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From: Edward Diener (eldiener_at_[hidden])
Date: 2020-09-10 17:00:53

On 9/10/2020 10:00 AM, Niall Douglas via Boost wrote:
> On 10/09/2020 14:34, Andrzej Krzemienski via Boost wrote:
>> 1. The usage of `nullptr` for null values. `nullptr` has been introduced to
>> mean "a pointer with null value" and is only used in the standard library
>> for smart pointers, with an ignoble exception of `std::function<>`. Using
>> it for `json::value` is not an obvious choice for me. On the other hand, we
>> do not have a universal type representing a missing value. A library could
>> provide its own `json::null`, although I am not sure if this is an ideal
>> solution either.
> Personally speaking, I find the use of nullptr to mean "initialise with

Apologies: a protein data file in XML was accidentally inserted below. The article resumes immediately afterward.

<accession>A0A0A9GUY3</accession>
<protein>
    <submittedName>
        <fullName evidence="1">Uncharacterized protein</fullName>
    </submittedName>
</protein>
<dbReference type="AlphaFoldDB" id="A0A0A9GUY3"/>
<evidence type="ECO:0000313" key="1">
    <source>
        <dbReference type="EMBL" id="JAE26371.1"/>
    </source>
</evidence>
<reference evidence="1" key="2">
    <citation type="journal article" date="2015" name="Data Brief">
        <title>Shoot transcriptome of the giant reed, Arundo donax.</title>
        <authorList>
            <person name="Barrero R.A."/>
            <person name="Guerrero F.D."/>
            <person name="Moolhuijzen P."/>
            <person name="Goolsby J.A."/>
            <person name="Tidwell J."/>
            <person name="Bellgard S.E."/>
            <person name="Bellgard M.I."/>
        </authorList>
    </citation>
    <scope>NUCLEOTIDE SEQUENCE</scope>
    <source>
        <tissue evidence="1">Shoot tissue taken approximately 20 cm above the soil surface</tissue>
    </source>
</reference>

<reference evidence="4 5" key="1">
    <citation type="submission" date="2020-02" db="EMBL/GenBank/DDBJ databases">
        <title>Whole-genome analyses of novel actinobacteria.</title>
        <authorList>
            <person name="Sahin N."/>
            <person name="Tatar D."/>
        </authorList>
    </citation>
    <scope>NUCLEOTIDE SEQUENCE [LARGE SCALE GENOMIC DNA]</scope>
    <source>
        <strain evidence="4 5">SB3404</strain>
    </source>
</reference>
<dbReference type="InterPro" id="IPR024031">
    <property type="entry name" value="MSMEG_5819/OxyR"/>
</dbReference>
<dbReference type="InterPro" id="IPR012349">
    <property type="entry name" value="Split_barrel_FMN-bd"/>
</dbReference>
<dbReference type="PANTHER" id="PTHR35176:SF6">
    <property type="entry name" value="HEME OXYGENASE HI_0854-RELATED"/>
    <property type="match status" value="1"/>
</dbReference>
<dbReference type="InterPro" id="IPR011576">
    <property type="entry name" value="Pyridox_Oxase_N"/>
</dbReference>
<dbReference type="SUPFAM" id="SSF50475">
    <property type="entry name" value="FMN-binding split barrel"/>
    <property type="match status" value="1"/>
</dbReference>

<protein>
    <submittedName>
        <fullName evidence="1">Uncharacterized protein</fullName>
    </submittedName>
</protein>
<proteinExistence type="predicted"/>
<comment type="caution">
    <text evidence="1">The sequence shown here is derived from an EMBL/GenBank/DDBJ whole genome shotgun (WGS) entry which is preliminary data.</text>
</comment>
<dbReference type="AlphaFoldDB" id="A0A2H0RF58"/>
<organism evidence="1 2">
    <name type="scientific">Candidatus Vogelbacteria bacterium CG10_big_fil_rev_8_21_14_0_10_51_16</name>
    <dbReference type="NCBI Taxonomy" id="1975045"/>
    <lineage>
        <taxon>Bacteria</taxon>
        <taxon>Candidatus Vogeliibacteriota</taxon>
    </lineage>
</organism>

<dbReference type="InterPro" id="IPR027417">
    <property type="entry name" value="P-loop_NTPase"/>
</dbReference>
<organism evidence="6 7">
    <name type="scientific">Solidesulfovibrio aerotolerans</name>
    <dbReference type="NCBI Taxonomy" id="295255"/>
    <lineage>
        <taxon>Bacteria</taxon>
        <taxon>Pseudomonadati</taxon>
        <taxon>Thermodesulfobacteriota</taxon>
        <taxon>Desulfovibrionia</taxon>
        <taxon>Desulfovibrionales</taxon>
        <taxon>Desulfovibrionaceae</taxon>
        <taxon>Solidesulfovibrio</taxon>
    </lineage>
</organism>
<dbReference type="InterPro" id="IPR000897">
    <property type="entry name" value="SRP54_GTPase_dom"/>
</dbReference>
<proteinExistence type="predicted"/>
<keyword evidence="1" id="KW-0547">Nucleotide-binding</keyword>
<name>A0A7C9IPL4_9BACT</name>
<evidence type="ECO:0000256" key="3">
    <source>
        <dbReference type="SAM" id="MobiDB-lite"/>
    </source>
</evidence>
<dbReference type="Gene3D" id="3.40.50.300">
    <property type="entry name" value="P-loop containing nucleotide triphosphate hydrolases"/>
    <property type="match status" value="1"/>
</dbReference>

> null bits" fine. So, for example, you might have this:
> struct Foo
> {
> ...
> constexpr Foo() {} // uninitialised contents constructor
> constexpr explicit Foo(std::nullptr_t) {} // initialise contents to
> default values
> };
> That's the fullest extent that I would overload the use of nullptr
> however. Personally speaking, if json::value needs a null state, a
> default constructed instance seems the right approach. However if
> json::value is a variant, then monostate seems a better choice.

Did I miss something or did std::optional ( or boost::optional ) go away
as a means of saying that some value does not exist ? The nullptr is for
a null pointer. Using it otherwise seems wrong, even if the value is the
same size of a nullptr.

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